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Strategic spatiotemporal vaccine distribution increases the survival rate in an infectious disease like Covid-19

Grauer, Jens ; Löwen, Hartmut ; Liebchen, Benno (2022):
Strategic spatiotemporal vaccine distribution increases the survival rate in an infectious disease like Covid-19. (Publisher's Version)
In: Scientific Reports, 10, Springer Nature, e-ISSN 2045-2322,
DOI: 10.26083/tuprints-00021091,
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Item Type: Article
Origin: Secondary publication via sponsored Golden Open Access
Status: Publisher's Version
Title: Strategic spatiotemporal vaccine distribution increases the survival rate in an infectious disease like Covid-19
Language: English
Abstract:

Present hopes to conquer the Covid-19 epidemic are largely based on the expectation of a rapid availability of vaccines. However, once vaccine production starts, it will probably take time before there is enough vaccine for everyone, evoking the question how to distribute it best. While present vaccination guidelines largely focus on individual-based factors, i.e. on the question to whom vaccines should be provided first, e.g. to risk groups or to individuals with a strong social-mixing tendency, here we ask if a strategic spatiotemporal distribution of vaccines, e.g. to prioritize certain cities, can help to increase the overall survival rate of a population subject to an epidemic disease. To this end, we propose a strategy for the distribution of vaccines in time and space, which sequentially prioritizes regions with the most new cases of infection during a certain time frame and compare it with the standard practice of distributing vaccines demographically. Using a simple statistical model we find that, for a locally well-mixed population, the proposed strategy strongly reduces the number of deaths (by about a factor of two for basic reproduction numbers of R₀∼1.5−4 and by about 35% for R₀∼1). The proposed vaccine distribution strategy establishes the idea that prioritizing individuals not only regarding individual factors, such as their risk of spreading the disease, but also according to the region in which they live can help saving lives. The suggested vaccine distribution strategy can be tested in more detailed models in the future and might inspire discussions regarding the importance of spatiotemporal distribution rules for vaccination guidelines.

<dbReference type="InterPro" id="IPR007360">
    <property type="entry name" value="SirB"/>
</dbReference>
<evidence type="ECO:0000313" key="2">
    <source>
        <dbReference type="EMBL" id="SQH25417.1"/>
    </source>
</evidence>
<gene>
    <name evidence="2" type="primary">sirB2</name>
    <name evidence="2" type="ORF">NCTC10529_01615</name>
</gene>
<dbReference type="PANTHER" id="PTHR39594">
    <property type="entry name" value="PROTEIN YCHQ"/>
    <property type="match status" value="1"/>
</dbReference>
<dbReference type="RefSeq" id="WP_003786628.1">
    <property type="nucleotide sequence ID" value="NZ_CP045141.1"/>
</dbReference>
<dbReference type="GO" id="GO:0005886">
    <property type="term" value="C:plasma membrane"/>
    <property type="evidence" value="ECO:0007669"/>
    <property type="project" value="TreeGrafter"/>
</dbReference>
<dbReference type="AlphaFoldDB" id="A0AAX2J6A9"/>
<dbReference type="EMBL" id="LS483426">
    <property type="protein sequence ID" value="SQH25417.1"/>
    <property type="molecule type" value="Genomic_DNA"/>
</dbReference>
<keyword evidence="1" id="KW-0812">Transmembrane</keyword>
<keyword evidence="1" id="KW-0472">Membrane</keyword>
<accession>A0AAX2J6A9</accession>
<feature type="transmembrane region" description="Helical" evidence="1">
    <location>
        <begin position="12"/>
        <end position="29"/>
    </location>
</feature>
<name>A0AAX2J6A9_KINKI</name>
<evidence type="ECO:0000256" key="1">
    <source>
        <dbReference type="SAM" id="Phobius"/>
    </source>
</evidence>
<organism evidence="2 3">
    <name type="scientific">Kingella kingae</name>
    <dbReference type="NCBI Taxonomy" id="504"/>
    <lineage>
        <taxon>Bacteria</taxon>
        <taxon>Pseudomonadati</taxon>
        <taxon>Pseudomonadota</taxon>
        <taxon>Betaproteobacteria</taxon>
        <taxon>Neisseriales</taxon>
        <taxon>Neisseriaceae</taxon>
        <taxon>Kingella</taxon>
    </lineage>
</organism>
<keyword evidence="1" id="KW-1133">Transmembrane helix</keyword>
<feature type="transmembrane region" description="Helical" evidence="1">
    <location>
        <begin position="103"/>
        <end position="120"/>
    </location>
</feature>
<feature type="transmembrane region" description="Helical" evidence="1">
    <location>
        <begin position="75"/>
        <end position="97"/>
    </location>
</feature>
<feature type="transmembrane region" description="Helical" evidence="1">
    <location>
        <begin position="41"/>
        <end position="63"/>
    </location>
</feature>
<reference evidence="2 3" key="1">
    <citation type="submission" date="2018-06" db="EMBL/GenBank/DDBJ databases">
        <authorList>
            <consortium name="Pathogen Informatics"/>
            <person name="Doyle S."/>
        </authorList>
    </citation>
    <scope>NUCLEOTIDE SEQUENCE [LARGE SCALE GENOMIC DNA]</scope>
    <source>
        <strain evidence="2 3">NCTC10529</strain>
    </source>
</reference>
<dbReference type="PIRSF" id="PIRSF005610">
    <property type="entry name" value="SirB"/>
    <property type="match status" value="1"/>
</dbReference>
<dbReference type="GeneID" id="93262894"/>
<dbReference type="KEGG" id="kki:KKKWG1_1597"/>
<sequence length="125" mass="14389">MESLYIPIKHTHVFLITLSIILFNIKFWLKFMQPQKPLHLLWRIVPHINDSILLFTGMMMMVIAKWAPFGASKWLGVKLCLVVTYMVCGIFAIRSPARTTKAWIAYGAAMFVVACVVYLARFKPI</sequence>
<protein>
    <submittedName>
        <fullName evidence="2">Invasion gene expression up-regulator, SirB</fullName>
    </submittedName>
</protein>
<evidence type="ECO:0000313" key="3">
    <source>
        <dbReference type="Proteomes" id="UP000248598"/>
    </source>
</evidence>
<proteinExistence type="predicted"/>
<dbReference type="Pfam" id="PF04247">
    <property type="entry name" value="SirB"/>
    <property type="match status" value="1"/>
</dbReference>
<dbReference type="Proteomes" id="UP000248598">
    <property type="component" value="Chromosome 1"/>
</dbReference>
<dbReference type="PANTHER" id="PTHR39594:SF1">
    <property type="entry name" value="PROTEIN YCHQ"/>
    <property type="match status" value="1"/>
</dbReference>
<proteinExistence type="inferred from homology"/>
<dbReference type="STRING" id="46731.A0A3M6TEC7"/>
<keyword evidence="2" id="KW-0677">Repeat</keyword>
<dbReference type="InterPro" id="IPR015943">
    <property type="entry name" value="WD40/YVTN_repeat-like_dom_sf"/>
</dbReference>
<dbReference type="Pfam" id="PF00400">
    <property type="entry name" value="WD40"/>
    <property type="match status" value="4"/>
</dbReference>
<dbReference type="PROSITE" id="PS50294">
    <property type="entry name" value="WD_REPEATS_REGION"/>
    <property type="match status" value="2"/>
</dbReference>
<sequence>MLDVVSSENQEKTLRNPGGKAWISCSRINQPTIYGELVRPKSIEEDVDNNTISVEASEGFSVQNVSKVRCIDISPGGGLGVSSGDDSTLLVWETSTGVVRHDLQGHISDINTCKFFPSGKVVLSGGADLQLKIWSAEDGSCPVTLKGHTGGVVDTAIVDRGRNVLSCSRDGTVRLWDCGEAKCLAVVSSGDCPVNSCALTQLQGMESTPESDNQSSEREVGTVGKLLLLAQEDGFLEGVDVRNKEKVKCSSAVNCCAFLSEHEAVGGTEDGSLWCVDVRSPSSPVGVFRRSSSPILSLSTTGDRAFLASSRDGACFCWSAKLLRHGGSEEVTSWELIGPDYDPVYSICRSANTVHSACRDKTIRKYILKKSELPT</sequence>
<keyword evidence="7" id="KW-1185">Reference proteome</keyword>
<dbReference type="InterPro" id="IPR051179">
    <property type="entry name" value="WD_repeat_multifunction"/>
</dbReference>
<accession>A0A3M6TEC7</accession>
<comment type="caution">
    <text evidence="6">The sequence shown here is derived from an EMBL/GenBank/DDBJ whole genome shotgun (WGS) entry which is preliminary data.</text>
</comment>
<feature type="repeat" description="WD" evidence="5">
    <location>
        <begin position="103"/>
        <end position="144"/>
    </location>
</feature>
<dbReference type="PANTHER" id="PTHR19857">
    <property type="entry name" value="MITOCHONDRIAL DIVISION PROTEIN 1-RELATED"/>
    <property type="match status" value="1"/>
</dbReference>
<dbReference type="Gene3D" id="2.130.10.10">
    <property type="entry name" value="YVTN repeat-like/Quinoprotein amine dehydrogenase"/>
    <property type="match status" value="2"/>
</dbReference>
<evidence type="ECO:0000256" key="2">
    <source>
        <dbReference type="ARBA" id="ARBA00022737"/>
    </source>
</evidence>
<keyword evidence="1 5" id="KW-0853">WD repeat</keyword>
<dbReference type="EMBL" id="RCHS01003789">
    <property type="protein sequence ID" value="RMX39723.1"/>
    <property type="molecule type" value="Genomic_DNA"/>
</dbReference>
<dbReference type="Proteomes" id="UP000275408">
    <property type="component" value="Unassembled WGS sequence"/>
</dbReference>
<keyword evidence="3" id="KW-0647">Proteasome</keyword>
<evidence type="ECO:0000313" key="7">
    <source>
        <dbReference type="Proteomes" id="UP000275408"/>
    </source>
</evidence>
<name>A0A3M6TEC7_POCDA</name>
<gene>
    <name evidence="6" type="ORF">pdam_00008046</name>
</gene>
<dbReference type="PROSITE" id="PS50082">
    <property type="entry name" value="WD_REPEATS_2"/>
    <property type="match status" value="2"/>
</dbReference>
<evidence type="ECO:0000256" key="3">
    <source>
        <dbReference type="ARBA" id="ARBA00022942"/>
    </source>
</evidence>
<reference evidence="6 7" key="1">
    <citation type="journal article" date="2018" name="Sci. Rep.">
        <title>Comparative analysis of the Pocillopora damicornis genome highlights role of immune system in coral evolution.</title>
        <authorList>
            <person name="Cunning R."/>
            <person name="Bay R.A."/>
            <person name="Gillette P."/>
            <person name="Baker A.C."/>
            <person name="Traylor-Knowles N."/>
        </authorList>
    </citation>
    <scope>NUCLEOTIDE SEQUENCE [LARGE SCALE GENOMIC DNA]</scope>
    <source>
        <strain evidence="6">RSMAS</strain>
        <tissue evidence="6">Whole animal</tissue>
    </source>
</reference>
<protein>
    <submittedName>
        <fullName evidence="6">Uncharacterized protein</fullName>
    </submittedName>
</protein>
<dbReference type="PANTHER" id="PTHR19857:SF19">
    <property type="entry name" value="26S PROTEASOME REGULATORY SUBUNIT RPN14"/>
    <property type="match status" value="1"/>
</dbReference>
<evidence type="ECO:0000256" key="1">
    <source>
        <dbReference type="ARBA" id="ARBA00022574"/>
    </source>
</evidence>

Journal or Publication Title: Scientific Reports
Journal volume: 10
Publisher: Springer Nature
Collation: 10 Seiten
Classification DDC: 500 Naturwissenschaften und Mathematik > 530 Physik
Divisions: 05 Department of Physics > Institute for Condensed Matter Physics
05 Department of Physics > Institute for Condensed Matter Physics > Theory of Soft Matter
Date Deposited: 05 Apr 2022 13:14
Last Modified: 05 Apr 2022 13:14
DOI: 10.26083/tuprints-00021091
Corresponding Links:
URN: urn:nbn:de:tuda-tuprints-210911
Additional Information:

The source code of the model has been deposited in a recognized public source code repository (Zenodo, http://doi.org/10.5281/zenodo.4122012)

Supplementary movie: https://doi.org/10.1038/s41598-020-78447-3

URI: https://tuprints.ulb.tu-darmstadt.de/id/eprint/21091
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